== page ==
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Students discuss Third-World poverty

Jan. 27, 2004

By Yuan Sheng, reporter

Six international students spoke about poverty issues to a group of Baylor social work students Saturday at the School of Social Work.

The weekend course called International Social Work ran from 1 to 5 p.m.

Jorge Carmona Reyes, a graduate student from Mexico, talked about the poverty and social services in his country.

According to Reyes, of the 105 million Mexicans, 40 percent live under the poverty line, and only 10 percent can be considered wealthy.

'The northern part of Mexico is a developed part; the central part of Mexico completely depends on the industry of [Mexico City,] and the south part is completely underdeveloped,' Reyes said. 'Poverty is like a sickness that we want to get rid of.'

Reyes listed several programs carried out by the Mexican government and private organizations to address the poverty issue.

The first program, called Plan Puebla Panama, is aimed at reducing poverty in the area from Puebla, Mexico, to Panama. The program involves building infrastructure and factories in the area. But the problem is local people are more concerned about preserving their traditions and culture instead of developing the economy.

Another plan is implemented by the first lady of Mexico.

'What they do is to get resources to help kids on the street,' Reyes said.

Under the plan, celebrities are invited to give speeches and concerts to raise money for poor children.

Mexico also has a program that offers technical support and bank loans to farmers. But the problem is farmers may misuse the money and default on the loans.

Reyes said causes of poverty in Mexico include corruption and imported products. Imported goods usually have lower prices than domestically-made products. Therefore, many small businesses in Mexico go bankrupt in market competition.

Musheer Kamau, a sophomore from Trinidad and Tobago, said people under the poverty line in his country account for 21 percent of the population at present, compared with almost 36 percent in 1992.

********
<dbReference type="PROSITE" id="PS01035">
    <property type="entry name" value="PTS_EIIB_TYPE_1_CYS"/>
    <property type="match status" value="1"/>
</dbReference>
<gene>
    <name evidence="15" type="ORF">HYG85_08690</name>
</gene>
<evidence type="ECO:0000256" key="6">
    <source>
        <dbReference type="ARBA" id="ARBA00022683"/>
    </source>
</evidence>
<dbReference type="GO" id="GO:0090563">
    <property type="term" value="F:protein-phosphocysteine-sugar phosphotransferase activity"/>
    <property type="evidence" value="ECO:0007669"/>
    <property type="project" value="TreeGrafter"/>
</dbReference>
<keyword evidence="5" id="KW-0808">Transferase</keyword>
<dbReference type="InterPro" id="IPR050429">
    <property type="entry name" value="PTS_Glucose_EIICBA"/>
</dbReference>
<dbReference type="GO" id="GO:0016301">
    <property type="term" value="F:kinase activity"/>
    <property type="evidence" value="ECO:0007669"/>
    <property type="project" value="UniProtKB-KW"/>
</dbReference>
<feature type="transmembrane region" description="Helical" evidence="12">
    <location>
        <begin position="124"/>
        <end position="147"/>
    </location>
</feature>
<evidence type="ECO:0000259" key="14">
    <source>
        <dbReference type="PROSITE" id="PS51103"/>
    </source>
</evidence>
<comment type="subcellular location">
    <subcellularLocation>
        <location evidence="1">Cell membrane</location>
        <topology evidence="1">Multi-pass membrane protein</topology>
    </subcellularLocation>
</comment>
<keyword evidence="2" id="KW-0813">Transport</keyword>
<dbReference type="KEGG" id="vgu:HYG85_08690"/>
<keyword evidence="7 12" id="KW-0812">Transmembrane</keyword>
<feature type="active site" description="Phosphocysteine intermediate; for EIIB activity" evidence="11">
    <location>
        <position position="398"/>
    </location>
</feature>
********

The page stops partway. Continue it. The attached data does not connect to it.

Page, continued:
'We are extremely proud of [the drop in poverty figures],' Kamau said. 'We don't really like people feeling sorry for us.'

Kamau also said his countrymen don't want charity.

'[We] want international social workers to come and enable us [to improve economy],' Kamau said.

'Don't come with an attitude of negativity and despondence, and doom and gloom. Come with something positive to contribute,' he said.

When talking about 'brain-drain,' the immigration of well-educated people from developing countries to developed nations, Kamau said he didn't 'want to contribute to this. I want to return [to my country] with my training and with all my enthusiasm to help those in poverty.'

According to Dr. Laine Scales, assistant professor of social work, many students in this class, motivated by a Christian calling, are interested in international social work. Scales said this was the third year they had the class.

Jamie Bauman, a graduate student from Athens, Texas, said it was her first time to discuss poverty issues cross-culturally.

'[This class] is an opportunity to get my feet wet, know what I need to have to get a career internationally and become more aware of different social work situations and ways to work with them,' Bauman said.